Naliboki massacre

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The Naliboki massacre was the mass killing of about 128 Poles by Jewish and Soviet partisans at the village of Naliboki in Nazi-Germany-occupied Poland (now Belarus) on May 8, 1943.[1]

Background[edit]

In the lead up to the massacre, Soviet partisans had failed to recruit the Poles of Naliboki, who were loyal to the pro-Western Armia Krajowa Polish resistance organization. An agreement was signed between the Soviets and the Poles represented by a partisan unit led by Eugeniusz Klimowicz. The Polish and Soviet resistance forces divided local territory, agreed not to attack each other, and to act together against the Germans and bandits hiding in the nearby forests. The Soviets however did not respect the agreement. On the night of May 8–9, 1943, Soviet partisans from the Naliboki Forest suddenly entered Naliboki to kill the Polish partisans and loot the town.[1]

The massacre[edit]

After the village was overrun by the Soviet partisans, men presumed to belong to the Polish resistance were rounded up and systematically executed one-by-one or in small groups near the homes they were taken from. Also killed during the attack were three Polish women, several teenagers and a ten-year-old boy. Houses were looted and then set on fire, including the town's church, school, fire station and post office. The raid took two to three hours. The partisans reported the killing of 250 people, the capture of weapons, 100 cows and 78 horses, and the destruction of a German garrison. In reality the number of victims was lower (now estimated at 120-129) and no Germans were present/killed (only one Belarusian auxiliary policeman happened to be sleeping in the town during the night of the attack).[1] A few of the attackers, including a Soviet political officer, were killed by the defenders.[citation needed]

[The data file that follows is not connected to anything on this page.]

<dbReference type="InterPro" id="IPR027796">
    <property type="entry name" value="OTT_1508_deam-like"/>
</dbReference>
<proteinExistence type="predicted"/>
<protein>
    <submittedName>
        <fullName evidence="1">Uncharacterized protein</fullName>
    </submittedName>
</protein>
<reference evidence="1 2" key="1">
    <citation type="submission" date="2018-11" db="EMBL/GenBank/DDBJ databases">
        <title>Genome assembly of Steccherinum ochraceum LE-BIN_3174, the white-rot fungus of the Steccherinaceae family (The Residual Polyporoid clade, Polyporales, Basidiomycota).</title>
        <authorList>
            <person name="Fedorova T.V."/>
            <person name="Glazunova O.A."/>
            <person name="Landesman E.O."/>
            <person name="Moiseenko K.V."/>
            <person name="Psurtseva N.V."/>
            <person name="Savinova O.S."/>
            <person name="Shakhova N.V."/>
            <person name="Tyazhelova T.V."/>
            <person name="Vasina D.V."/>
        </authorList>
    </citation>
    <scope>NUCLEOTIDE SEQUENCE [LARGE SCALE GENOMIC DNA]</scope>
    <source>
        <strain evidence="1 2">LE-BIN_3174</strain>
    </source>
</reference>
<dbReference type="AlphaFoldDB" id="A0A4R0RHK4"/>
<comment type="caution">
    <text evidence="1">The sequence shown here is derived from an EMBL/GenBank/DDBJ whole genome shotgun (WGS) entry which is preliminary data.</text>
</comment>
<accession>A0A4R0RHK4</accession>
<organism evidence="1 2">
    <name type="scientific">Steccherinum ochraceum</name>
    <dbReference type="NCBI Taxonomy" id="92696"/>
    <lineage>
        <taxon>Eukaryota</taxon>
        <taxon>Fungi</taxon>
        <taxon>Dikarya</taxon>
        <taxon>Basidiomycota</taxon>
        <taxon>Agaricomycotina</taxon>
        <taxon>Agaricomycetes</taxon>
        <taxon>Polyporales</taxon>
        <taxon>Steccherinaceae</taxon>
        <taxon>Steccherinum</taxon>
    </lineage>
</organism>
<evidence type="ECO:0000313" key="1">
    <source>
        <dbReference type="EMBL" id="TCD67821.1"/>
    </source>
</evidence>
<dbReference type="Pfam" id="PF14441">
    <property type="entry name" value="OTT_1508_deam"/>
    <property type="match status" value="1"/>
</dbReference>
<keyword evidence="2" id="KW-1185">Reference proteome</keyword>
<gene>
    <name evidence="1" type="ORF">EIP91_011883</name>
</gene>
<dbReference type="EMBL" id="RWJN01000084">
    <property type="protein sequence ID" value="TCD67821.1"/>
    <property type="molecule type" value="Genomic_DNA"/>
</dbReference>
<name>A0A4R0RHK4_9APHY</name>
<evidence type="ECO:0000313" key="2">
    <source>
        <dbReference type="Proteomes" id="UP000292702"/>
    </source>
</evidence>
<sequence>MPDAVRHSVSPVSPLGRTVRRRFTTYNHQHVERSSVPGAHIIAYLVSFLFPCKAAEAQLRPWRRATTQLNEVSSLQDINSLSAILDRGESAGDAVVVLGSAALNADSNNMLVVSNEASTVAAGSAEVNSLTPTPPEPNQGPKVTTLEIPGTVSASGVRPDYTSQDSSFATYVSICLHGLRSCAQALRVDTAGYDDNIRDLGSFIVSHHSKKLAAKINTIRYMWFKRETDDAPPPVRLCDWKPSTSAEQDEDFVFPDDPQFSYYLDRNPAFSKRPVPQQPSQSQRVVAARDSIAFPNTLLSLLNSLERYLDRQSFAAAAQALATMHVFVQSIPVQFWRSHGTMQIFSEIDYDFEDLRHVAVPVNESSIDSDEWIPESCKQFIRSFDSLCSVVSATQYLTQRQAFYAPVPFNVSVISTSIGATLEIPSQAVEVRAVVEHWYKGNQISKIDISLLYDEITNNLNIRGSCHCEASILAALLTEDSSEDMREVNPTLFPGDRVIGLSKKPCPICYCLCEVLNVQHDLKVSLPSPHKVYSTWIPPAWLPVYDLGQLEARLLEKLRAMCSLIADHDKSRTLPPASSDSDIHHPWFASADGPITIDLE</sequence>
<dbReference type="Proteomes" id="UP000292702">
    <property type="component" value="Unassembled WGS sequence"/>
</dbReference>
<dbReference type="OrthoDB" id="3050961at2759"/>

Naliboki was completely burned down by the Germans four months later, in August 1943, as part of a massive anti-partisan action code-named Operation Hermann. The remaining inhabitants were taken to Germany for forced labor.

Bielski partisans[edit]

It has been alleged[who?] that the Jewish Bielski partisans supported the Soviets (with whom they had a co-operative relationship) in the massacre. But survivors of the Bielski group have denied this, particularly after the release of a film about them, entitled Defiance.[2][3][4] The Polish Institute of National Remembrance has been investigating the massacre. Although the IPN has not reported its findings as of April 2009, one researcher from the institute has said that there's no evidence to support the allegation that the Bielski partisans were involved in the attack.[5]

See also[edit]

References[edit]

External links[edit]